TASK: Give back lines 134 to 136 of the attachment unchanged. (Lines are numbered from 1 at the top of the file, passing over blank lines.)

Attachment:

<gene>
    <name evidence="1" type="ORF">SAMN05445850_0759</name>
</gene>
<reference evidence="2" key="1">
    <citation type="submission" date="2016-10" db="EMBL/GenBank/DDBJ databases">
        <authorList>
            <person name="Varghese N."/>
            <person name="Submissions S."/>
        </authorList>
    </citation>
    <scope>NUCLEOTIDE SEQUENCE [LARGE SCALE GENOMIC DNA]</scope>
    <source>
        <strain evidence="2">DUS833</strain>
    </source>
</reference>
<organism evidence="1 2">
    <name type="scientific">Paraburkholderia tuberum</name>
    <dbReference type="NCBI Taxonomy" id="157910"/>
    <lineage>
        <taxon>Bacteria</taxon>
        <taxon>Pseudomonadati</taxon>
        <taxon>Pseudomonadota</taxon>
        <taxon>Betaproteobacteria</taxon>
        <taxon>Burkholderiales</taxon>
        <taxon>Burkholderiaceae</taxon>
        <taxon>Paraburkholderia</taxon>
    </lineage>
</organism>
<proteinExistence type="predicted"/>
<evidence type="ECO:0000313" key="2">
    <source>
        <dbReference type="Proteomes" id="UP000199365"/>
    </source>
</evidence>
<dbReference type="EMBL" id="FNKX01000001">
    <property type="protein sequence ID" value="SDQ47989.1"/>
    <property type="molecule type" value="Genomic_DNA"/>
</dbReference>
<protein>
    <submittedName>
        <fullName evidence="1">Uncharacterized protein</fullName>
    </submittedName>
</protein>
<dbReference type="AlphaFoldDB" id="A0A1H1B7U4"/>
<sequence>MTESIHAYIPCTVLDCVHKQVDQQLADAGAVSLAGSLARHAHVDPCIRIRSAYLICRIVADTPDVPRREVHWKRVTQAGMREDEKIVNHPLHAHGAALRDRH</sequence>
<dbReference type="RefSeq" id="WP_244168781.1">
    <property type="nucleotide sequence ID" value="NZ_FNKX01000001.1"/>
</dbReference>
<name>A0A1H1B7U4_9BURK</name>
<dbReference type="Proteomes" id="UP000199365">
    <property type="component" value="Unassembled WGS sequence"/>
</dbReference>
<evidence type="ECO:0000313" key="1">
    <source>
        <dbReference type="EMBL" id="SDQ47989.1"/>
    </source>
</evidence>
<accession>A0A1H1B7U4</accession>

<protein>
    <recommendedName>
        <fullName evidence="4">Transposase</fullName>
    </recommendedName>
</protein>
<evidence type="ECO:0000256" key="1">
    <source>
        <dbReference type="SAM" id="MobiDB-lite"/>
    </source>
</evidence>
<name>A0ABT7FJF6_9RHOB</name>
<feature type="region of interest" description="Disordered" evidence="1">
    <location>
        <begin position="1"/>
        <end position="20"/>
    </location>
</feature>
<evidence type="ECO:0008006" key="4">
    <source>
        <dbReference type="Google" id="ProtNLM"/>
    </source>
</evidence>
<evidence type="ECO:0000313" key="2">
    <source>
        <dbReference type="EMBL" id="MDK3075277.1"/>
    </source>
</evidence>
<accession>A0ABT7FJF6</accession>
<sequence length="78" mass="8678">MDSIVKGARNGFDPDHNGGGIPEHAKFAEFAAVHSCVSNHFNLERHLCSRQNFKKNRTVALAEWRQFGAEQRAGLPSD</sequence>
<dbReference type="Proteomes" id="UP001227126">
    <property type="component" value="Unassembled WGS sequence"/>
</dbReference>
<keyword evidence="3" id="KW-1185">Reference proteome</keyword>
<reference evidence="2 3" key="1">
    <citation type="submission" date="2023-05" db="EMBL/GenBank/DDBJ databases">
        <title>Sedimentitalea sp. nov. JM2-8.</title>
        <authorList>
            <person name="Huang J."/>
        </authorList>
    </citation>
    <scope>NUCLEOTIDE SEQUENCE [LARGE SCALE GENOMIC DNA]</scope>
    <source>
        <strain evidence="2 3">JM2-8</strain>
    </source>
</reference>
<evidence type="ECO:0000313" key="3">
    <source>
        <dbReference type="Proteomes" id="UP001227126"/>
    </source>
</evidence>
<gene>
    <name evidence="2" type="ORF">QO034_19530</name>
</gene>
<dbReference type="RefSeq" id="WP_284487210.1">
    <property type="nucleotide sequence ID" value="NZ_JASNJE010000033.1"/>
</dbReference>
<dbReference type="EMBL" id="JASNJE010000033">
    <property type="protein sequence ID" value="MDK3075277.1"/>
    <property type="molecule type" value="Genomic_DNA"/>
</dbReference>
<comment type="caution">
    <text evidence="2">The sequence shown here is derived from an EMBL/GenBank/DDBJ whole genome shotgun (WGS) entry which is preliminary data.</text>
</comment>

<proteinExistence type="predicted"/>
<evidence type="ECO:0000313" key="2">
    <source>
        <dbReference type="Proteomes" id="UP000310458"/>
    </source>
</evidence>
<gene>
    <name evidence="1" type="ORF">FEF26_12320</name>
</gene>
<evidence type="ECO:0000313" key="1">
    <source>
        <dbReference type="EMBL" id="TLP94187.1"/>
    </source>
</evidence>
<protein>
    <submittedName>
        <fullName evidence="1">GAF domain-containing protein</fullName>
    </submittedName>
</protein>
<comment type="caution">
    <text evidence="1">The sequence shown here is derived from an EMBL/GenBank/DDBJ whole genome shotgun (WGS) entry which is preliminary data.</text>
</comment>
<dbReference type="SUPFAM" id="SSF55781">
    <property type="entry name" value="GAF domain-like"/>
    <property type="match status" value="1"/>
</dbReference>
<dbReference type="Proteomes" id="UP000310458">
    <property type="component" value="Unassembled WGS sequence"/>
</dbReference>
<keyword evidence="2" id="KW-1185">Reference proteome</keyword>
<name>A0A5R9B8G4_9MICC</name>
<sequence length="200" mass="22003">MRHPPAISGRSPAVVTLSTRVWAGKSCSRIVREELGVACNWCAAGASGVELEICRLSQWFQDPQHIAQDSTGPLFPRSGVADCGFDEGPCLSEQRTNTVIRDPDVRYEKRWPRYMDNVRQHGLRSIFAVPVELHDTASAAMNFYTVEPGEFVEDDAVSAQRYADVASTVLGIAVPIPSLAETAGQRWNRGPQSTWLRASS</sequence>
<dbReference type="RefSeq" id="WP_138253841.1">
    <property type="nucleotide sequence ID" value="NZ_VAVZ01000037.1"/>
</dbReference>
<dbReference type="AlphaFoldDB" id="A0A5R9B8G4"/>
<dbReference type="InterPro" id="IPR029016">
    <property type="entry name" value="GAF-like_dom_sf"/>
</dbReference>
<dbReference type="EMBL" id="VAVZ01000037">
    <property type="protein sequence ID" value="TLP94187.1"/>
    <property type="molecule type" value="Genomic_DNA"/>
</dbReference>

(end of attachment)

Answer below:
    </source>
</evidence>
<protein>